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Dawson certain his time will come

05
May

Chad Dawson isn’t particularly thrilled about fighting 40-year-old Antonio Tarver again on Saturday in Las Vegas on HBO.

The last time they met, in October, one of the brightest young stars in boxing gave the old man a one-sided beating en route to a unanimous decision. The rematch clause in the contract says they must do it again, though, so here we are.

Dawson, 26, is eager to get this annoyance out of the way and move on to the big things for which he feels he’s destined.

The problem is this: There are few big-name fighters at either 175 pounds (his current weight) or 168 pounds (a weight at which he’s willing to fight). He has as much talent as anyone, it seems, but limited opportunities to prove it.

And he’s tired of trying goad prospective opponents into the ring – Bernard Hopkins, in particular. He figures he’ll get his due if he continues to win.

“Yes, it’s frustrating sometimes,” he said by phone after a training session in Las Vegas. “I was watching the Manny Pacquiao-Ricky Hatton fight on TV (last Saturday). And as good as he looked, I watch a fight like that and think, ‘I’m just as talented as this guy who is ranked No. 1 in the world pound for pound.’

“He definitely deserves to be No. 1. It’s just frustrating because I know I’m better than most of the guys up there.”

Dawson (28-0, 17 knockouts) has passed significant tests.

He retired Eric Harding with a one-sided decision in 2006. He won the WBC light heavyweight title by easily outpointing tough Tomasz Adamek the following year, Adamek’s only loss. He outlasted wily Glen Johnson last year in his toughest fight, emerging with a unanimous decision. And he dominated Tarver.

Those are some impressive victories, even if he doesn’t get much credit for them.

“I’ve been following Adamek’s career pretty closely,” he said. “The guy is the best cruiserweight in the world. I don’t think many people look at the fact I gave him his only loss. They’re going to have to see things like that for me to get recognition.

“I can’t let it bother me, though. I’ll get recognition one day.”

Dawson would like to fight Hopkins for obvious reasons if he beats Tarver again: Big name, big money, and some of that recognition to boot if he can win.

Hopkins was asked during Pacquiao-Hatton fight week whether he’d take on Dawson. His response is the same no matter which prospective opponent is mentioned: “I’ll fight anyone if the money is right,” which seems reasonable for a 44-year-old legend.

However, it’s not a good matchup for Hopkins. Dawson is probably too quick and slick for the Hopkins of today. And Dawson, still a relative unknown, won’t generate the kind of money Hopkins has in mind. Big risk, small reward.

“I understand his thinking,” said Dawson’s longtime manager, Mike Criscio, who intends to continue pursuing Hopkins nevertheless.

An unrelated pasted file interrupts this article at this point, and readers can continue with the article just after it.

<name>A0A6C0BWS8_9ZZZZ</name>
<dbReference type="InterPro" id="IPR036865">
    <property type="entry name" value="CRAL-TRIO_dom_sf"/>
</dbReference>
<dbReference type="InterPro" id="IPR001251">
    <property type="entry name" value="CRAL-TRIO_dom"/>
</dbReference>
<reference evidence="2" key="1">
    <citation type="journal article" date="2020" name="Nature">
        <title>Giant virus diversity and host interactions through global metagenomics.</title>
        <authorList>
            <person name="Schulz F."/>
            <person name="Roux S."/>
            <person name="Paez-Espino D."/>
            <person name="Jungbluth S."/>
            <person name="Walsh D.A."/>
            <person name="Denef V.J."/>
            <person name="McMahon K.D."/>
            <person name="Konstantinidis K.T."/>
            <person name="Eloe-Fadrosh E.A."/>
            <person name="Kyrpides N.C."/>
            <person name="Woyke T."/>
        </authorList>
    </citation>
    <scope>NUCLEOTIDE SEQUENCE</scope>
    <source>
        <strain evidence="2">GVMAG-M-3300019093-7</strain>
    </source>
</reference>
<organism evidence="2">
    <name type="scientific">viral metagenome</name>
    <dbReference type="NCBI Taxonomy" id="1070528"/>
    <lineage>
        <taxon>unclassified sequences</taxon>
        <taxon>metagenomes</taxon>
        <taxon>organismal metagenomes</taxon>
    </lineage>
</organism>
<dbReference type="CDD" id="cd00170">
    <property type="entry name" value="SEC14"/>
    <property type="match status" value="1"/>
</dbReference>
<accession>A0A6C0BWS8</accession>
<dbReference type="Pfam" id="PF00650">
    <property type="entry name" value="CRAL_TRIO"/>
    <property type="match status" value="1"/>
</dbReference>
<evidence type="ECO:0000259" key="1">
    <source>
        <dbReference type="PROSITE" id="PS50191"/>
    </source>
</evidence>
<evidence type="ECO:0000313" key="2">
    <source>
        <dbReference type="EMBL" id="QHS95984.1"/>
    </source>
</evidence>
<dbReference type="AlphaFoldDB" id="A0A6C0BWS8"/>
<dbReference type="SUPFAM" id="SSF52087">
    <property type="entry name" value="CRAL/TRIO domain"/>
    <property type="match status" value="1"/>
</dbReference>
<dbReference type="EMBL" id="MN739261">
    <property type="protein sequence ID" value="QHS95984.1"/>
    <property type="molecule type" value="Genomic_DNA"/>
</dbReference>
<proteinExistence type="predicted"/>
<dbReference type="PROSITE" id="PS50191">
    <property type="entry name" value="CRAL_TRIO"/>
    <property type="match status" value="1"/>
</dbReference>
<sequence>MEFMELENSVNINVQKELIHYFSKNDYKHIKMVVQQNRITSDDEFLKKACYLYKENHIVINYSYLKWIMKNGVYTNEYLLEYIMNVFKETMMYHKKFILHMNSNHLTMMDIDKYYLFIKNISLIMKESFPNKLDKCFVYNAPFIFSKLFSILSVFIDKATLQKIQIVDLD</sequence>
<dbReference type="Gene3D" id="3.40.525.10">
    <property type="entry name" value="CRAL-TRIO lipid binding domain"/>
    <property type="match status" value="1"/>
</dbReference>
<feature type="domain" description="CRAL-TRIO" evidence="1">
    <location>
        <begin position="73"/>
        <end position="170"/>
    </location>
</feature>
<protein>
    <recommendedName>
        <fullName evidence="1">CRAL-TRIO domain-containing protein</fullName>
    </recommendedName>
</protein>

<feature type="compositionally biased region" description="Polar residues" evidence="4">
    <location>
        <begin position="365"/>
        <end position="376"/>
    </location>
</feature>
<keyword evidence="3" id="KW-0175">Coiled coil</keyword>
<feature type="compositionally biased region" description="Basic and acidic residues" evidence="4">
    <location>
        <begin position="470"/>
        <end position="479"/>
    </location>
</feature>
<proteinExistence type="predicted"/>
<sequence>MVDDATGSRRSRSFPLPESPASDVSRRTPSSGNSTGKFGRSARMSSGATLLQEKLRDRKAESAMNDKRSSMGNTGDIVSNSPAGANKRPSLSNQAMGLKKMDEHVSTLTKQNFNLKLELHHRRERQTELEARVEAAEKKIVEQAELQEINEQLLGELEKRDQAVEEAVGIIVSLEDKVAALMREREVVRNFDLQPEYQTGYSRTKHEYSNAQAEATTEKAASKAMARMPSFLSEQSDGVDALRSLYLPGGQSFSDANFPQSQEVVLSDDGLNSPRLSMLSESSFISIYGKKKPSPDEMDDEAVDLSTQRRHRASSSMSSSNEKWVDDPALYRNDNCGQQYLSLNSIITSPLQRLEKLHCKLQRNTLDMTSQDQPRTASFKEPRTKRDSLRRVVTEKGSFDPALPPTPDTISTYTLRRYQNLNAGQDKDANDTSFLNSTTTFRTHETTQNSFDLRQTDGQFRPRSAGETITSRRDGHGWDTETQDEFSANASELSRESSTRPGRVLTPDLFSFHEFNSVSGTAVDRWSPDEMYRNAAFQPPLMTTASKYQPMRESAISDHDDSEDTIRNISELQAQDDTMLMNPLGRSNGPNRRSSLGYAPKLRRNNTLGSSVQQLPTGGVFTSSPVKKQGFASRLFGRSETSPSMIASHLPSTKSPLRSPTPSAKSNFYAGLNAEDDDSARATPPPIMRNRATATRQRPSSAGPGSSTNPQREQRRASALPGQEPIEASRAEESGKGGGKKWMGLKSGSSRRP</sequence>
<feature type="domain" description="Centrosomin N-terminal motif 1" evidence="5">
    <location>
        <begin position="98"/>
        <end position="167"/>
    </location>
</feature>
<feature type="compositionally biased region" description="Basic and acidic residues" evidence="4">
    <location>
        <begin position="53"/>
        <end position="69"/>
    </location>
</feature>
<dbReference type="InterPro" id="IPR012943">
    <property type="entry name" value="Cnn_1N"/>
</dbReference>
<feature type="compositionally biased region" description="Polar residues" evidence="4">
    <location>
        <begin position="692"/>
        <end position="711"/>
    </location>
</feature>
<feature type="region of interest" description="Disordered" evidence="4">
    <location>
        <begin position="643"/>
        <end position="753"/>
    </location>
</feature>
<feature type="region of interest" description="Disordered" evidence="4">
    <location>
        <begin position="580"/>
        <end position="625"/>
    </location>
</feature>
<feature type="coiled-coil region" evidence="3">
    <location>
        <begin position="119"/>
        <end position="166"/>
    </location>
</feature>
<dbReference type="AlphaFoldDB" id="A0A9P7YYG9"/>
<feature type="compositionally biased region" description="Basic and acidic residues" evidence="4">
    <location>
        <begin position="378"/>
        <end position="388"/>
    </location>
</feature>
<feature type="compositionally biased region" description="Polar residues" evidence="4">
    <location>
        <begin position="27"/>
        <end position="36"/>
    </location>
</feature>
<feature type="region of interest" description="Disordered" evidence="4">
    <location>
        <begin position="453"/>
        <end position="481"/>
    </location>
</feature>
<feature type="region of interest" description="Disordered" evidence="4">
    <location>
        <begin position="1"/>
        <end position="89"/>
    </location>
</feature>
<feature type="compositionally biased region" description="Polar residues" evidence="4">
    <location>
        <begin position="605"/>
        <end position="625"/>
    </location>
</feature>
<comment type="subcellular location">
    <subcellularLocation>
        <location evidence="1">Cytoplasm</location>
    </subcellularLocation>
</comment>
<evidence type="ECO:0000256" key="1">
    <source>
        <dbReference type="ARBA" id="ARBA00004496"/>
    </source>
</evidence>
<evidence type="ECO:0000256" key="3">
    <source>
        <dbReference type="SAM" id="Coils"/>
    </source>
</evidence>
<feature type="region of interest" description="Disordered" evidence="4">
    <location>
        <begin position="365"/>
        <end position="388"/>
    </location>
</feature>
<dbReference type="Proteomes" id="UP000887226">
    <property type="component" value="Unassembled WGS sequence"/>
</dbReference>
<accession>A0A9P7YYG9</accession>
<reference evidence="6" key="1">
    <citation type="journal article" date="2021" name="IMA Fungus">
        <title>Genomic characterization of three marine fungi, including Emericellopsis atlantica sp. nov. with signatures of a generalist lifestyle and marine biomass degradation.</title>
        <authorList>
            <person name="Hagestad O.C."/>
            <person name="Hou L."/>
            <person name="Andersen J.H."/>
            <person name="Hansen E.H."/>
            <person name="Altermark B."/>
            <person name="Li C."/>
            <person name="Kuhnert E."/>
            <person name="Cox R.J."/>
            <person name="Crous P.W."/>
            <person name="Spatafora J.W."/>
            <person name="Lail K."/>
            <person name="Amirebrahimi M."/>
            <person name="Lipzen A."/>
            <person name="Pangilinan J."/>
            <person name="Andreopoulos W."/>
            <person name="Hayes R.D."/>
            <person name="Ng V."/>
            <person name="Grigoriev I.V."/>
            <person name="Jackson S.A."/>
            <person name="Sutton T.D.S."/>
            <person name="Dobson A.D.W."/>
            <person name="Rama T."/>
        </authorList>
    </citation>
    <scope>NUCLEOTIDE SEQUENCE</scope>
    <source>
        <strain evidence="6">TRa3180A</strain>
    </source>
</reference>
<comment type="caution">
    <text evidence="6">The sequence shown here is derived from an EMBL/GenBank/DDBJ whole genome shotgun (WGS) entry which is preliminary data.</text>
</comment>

If that doesn’t work out? The pool isn’t very large.

That’s why he is willing to go down to 168, a Paul Williams-like move he hopes will open up new possibilities. He loves the idea of fighting No. 1-rated super middleweight Mikkel Kessler or tough, but limited Carl Froch, who disposed of Jermain Taylor last month.

“Hey, if it really becomes a problem, I’ll go up to cruiserweight (200-pound limit),” he said with a laugh. “Boxing is a funny sport. The guys who deserve a shot at the big fights don’t get them, and the guys who don’t, do get them.

“It should be the best fighting the best, but that’s not what’s going on. Bernard ducking me is an example. I heard he’s looking to fight (Felix) Trinidad again. Trinidad?”

For now, Dawson must concentrate on Tarver, a former light heavyweight titleholder who appears to have declined but shouldn’t’ be overlooked. If nothing else, his experience and pride could work in his favor.

Dawson said he’ll no trouble finding the emotional energy he’ll need on Saturday. Finding motivation is never a problem for him.

The son of Rick (a former professional fighter) and Wanda Dawson had six siblings growing up in Hartsville, S.C., and then New Haven, Conn. He always had food on the table and a roof over his head but little else.

He shared a single room with his four brothers until he was a teenager, which he said was crowded but fun. That would include a regular activity, fist fights.

“Five boys in one room? You can’t top that,” he said, again laughing. “We fought all the time.”

At the same time, he’ll never forget having nothing but the essentials, wearing hand-me-down clothes, struggling every day in the face of poverty. He is fighting now so his wife and three boys – ages 5, 2 and two months – have a better life than he had.

“I’m the father of three beautiful boys and I’m married,” he said. “That’s what drives me. When I’m at training camp, away from my family for two, three months at a time, that’s what I think of, the fact I didn’t have a good life growing up.

“ÔǪ I’ll be up for the (Tarver) fight. I want to get better and better. I’ll show the fans something a little bit different, a little more speed and a little more power. I’ll pick up whether I left off in the last fight.”

And then, if things go well, he’ll worry about what comes next.

Michael Rosenthal can be reached at [email protected]

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